You can certainly remove much of the pollutants from the water by siphoning them away and disposing of it. However there is much that will be missed and so you need a filter to remove the remaining pollutants.

A much better automated way of cleaning the fish waste is by relying on biological filtration known as cycling.

Maintaining the correct environment for a livebearer aquarium

Female Black Molly
Black Molly female

Besides keeping the water clean, to maintain a healthy livebearer aquarium you need to maintain temperature control and provide lighting as well as providing suitable water conditions.

Electrical safety in a livebearer aquarium

Most of the equipment used to maintain a healthy livebearer aquarium is powered by electricity. And as you may well know electricity and water make a dangerous combination. So, you must observe certain electrical safety rules as follows:

  1. Only buy and use electrically certified equipment from a recognised aquarist supplier
  2. Buy a safety cut out cable that will cut all electricity to the aquarium when there is a fault.
  3. Unplug all electrical devices in your aquarium when you are working inside the aquarium water or you risk electrical shock. Don’t forget to turn it all on afterwards.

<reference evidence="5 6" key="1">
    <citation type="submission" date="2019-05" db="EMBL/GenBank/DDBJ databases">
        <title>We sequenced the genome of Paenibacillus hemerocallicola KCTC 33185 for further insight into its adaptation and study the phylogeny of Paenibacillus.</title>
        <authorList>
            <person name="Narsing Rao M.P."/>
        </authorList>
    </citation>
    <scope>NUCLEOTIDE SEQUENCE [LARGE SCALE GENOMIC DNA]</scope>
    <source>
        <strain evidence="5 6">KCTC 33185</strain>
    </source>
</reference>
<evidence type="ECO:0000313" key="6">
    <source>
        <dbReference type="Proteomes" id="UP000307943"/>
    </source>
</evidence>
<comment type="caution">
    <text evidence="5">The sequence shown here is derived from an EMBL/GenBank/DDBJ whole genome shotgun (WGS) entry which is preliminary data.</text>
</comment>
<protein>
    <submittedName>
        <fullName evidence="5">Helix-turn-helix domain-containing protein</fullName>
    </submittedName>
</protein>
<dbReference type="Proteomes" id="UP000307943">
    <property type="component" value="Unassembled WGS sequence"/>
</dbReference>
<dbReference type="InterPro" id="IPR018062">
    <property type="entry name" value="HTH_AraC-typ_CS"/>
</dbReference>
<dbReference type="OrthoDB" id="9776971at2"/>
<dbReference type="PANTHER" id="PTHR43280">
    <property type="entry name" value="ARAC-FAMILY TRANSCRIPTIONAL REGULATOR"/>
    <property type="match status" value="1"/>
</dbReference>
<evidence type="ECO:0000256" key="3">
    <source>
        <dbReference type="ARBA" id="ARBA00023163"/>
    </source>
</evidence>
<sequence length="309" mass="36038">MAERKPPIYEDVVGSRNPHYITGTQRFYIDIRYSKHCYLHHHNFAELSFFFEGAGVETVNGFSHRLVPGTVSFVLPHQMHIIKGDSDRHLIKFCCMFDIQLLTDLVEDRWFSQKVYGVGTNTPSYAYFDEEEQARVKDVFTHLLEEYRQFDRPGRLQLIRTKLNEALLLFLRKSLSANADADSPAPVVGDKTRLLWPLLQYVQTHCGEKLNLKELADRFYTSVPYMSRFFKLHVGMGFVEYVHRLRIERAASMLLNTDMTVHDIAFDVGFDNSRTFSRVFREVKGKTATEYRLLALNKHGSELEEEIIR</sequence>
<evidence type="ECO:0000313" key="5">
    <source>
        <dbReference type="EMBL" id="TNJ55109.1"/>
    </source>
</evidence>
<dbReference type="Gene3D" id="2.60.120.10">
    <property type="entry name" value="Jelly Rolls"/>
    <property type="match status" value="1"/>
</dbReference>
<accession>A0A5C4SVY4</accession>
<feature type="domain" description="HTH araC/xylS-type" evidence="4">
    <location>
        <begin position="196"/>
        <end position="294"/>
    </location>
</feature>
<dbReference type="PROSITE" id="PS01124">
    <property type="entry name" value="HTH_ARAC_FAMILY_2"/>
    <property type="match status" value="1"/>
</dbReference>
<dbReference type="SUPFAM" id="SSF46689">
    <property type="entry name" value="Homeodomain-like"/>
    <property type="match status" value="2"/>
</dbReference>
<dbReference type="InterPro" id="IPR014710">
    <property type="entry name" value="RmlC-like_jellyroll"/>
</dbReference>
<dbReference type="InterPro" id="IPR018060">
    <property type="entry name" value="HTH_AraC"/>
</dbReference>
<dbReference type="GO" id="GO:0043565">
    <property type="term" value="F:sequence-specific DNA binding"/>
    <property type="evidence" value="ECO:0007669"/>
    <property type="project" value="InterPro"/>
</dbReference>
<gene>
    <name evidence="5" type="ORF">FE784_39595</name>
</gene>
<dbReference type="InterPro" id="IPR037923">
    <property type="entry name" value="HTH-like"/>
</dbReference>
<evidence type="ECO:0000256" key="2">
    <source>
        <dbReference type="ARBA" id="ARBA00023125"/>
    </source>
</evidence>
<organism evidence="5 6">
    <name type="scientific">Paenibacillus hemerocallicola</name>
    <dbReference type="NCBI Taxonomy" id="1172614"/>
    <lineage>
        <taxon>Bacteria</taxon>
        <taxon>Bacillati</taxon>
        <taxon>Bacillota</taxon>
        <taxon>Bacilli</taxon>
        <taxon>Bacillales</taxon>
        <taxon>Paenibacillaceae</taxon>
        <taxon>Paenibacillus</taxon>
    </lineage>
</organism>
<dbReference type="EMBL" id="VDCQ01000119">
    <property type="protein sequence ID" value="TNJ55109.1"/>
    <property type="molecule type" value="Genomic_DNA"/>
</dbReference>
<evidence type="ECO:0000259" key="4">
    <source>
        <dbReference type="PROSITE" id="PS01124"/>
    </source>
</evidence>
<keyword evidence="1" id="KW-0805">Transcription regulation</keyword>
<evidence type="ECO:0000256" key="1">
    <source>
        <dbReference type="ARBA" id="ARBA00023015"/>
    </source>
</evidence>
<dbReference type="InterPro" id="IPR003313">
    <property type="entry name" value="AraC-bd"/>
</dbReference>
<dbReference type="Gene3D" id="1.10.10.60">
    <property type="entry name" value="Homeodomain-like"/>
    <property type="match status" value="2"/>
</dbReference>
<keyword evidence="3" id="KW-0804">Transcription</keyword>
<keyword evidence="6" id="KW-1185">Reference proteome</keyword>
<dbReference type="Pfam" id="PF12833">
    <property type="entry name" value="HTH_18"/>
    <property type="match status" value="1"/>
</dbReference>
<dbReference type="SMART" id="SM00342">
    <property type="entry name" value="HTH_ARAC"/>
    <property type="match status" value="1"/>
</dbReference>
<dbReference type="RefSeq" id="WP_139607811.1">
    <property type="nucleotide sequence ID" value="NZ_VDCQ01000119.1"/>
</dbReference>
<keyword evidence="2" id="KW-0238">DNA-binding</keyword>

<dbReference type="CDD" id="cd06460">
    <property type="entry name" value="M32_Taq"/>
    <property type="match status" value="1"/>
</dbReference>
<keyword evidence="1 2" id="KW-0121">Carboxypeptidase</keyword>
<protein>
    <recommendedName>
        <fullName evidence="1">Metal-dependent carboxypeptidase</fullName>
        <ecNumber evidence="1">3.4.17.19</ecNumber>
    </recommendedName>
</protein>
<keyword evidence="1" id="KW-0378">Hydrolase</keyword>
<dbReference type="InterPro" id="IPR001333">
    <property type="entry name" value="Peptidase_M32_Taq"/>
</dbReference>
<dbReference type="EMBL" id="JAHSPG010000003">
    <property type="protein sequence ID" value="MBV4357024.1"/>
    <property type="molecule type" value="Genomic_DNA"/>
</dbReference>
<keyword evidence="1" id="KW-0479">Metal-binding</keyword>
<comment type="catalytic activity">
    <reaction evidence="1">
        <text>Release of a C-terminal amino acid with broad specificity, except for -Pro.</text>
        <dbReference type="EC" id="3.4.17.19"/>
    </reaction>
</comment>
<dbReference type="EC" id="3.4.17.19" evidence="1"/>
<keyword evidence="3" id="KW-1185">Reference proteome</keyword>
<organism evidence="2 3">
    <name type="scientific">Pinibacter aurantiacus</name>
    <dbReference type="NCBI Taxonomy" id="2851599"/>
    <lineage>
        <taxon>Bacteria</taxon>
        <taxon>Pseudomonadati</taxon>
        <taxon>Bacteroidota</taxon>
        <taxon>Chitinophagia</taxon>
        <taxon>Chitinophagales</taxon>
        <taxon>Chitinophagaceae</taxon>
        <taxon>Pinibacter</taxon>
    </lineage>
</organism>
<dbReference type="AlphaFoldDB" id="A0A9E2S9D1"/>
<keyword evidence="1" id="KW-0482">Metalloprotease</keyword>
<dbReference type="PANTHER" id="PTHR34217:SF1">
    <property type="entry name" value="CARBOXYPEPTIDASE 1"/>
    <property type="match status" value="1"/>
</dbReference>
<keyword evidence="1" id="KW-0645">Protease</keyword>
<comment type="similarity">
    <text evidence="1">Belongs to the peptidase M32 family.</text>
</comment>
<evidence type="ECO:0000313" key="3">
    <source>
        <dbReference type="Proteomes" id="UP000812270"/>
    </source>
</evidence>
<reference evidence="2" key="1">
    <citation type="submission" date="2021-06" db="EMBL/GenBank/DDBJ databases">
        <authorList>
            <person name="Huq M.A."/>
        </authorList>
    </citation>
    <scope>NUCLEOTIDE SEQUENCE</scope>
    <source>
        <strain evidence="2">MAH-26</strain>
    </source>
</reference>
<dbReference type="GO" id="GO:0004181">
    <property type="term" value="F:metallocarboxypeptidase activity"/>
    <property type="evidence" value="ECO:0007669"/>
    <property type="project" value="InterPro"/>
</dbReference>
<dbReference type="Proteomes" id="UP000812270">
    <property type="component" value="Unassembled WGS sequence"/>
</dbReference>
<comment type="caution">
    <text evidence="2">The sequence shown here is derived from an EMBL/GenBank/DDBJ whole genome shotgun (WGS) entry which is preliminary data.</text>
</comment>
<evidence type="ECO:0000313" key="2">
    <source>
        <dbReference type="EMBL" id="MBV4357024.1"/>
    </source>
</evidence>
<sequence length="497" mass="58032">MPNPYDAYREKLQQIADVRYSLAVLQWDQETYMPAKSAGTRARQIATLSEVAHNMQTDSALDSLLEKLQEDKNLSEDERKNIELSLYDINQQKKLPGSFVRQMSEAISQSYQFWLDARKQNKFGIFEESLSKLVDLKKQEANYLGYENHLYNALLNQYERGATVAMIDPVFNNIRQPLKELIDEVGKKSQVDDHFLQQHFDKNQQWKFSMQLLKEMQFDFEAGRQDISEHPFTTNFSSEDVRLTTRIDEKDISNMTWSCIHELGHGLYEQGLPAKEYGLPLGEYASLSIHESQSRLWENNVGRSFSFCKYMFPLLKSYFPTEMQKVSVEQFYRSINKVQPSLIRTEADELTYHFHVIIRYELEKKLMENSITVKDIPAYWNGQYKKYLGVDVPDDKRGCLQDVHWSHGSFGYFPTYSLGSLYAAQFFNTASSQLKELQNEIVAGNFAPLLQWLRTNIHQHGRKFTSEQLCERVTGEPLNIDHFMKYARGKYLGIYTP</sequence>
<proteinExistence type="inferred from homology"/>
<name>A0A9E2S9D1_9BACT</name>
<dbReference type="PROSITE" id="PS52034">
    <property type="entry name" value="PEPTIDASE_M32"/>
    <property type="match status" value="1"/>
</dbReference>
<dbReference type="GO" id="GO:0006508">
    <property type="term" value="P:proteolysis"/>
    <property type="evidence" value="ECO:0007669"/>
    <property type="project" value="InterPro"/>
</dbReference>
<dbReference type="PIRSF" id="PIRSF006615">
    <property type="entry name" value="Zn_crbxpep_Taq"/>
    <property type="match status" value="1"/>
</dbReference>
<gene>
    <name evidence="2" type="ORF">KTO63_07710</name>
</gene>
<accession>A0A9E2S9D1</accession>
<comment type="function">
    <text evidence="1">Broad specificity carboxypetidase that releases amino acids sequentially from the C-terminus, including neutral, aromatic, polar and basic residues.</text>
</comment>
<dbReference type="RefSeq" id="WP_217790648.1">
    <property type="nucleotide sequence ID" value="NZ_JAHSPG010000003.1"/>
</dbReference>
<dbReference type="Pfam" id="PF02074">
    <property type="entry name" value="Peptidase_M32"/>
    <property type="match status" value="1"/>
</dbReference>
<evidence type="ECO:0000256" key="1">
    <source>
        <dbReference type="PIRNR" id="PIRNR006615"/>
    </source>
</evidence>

Livebearer fish tank selection

hawaii-platy-variatusThe first thing you need to buy when keeping livebearers is a fish tank. This ideally should be an all glass aquarium bonded together with silicone. Plastic aquariums although lighter are easily scratched and ruin the view of your fish.

Fish need a good supply of dissolved oxygen in the water to breathe. This oxygen comes through the surface of the water. The area of the surface of the water determines how much oxygen will be available for your fish’s use. In other words, the larger the area, the more oxygen and so allowing you to keep more livebearers. Measure about 5 litres of water for every fish as a bare minimum. A 100 litre tank should allow you to keep up to 20 livebearers.

Remember that water in large aquariums can be very heavy and must be placed on a solid floor that can support the weight. If the floor is concrete then it should be fine. However with floor boards you will have to find out where the supporting joists are underneath the floorboards and place your stand on top.

Because livebearers are surface swimmers they tend to be jumpers. This means that livebearers occasionally make a leap to freedom and can end up dead on your living room carpet. So, you need to buy a tight fitting lid to prevent this.